I believe that this mechanism was already invented, although has yet to be properly implemented, and in order to resolve this situation that we have reached with the Bitcoin network in such a way that all the involved parties (i.e. all bitcoin users, miners, developers, core developers, and businesses) we have to implement this new mechanism, otherwise we might not reach consensus and eventually we will all hurt the network although we all have best intentions.
The mechanism in question is Liquid Democracy, or in its other name Delegative Democracy. The reason this mechanism is far superior to other existing mechanism is because of its ability to delegate our individual power to individuals that we know and trust that can reach a scholarly decision, that are investing the time and resources required into learning the subject to very fine details.
With delegative democracy we combine our numbers as individuals in to a mass or a group that is not swayed by opinion or publicity stunts but rather steered by those who have the knowledge and will to lead us. With delegative democracy we can reach consensus on fine details as well as general direction, we can verify that those we chose to delegate our votes to are indeed operating as we expect them to and eventually learn from each decision on a fine grained level and encompass them into a larger agenda that we all can support, even if we disagree in some opinions.
In a delegative democracy we ‘vote’ on every little detail that needs to be decided, but most of the participants need not to be bothered by actually voting, but instead they delegate their vote, or rather its value, or weight, to a delegate that they feel could reach a better conclusion on a per subject basis. Our delegates get our voting power unknowingly and hence cannot sell or buy their vote in advance, or prove its value in hindsight since all the votes are photographically authenticated but anonymous making it impossible to rig votes to certain side.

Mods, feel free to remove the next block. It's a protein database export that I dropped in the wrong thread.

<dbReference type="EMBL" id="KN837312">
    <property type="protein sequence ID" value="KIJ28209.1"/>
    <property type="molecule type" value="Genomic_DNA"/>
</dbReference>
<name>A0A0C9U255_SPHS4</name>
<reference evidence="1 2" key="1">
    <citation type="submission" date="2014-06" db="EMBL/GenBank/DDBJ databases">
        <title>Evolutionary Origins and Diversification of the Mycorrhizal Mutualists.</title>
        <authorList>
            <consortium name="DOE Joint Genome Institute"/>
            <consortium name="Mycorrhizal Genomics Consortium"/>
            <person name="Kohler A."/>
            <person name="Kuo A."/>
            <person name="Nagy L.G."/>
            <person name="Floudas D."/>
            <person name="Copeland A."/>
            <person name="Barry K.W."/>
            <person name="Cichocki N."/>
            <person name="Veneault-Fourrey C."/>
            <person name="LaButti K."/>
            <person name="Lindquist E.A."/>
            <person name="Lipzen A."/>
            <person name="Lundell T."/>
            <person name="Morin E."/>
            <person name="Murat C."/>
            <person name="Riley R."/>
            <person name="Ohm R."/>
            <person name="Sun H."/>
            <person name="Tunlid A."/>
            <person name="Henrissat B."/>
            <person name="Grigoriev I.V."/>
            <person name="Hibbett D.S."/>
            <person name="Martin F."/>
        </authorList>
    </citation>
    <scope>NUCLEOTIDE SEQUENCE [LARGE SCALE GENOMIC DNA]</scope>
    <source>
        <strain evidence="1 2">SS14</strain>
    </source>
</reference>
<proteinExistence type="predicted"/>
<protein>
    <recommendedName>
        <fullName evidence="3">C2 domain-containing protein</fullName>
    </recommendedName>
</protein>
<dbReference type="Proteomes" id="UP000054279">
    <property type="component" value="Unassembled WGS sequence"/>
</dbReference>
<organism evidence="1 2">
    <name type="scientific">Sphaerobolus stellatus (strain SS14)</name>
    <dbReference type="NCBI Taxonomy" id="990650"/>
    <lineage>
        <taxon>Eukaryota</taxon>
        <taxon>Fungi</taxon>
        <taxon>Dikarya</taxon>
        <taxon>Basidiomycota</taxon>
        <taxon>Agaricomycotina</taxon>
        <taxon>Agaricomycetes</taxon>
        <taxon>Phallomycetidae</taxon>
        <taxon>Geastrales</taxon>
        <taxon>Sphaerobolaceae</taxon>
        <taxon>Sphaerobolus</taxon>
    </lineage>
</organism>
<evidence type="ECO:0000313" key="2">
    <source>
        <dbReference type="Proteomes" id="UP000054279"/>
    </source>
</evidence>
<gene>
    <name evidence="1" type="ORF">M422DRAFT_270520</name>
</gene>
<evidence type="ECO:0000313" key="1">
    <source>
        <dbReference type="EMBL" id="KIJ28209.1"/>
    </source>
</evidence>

Using delegative democracy we can reach large scale consensus while debating every fine detail without the agony of committees and their ineffectiveness — everything in a delegative democracy is open for public review, and we as voters can change our delegates at any time if we recognize a better option or delegate that suits our views.
Delegative democracy isn’t out of reach, it’s a rather simple system, far simpler than Bitcoin or Facebook for that matter, and can be built over the period of 6–12 months by a small number of capable developers.
I believe that we must build such a system, initially to resolve governance problems in projects like Bitcoin, and eventually expand this model to full governance replacing our existing representative democracy models if it proves successful.
Bitcoin has grown beyond the size where a small group of people can, or should, lead the project, but our current mechanisms are not resolving this situation, we must act now to find the most viable solution to the various problems Bitcoin is facing and going to face or we might end up with a bitcoin that is not as decentralized as we all hope it to be, or even worse situation where bitcoin ceases to function due to bad decision making.
If you, like me, see that the current situation is dangerous and we should advance carefully rather than follow one popular name or another, please share this post or write your own so that this idea spreads further and eventually gets built into a real solution. Our alternatives are to anoit a high priest, or benevolent dictator, to lead and make all decisions, or fall back to endless and mostly fruitless committees.
Vires in Numeris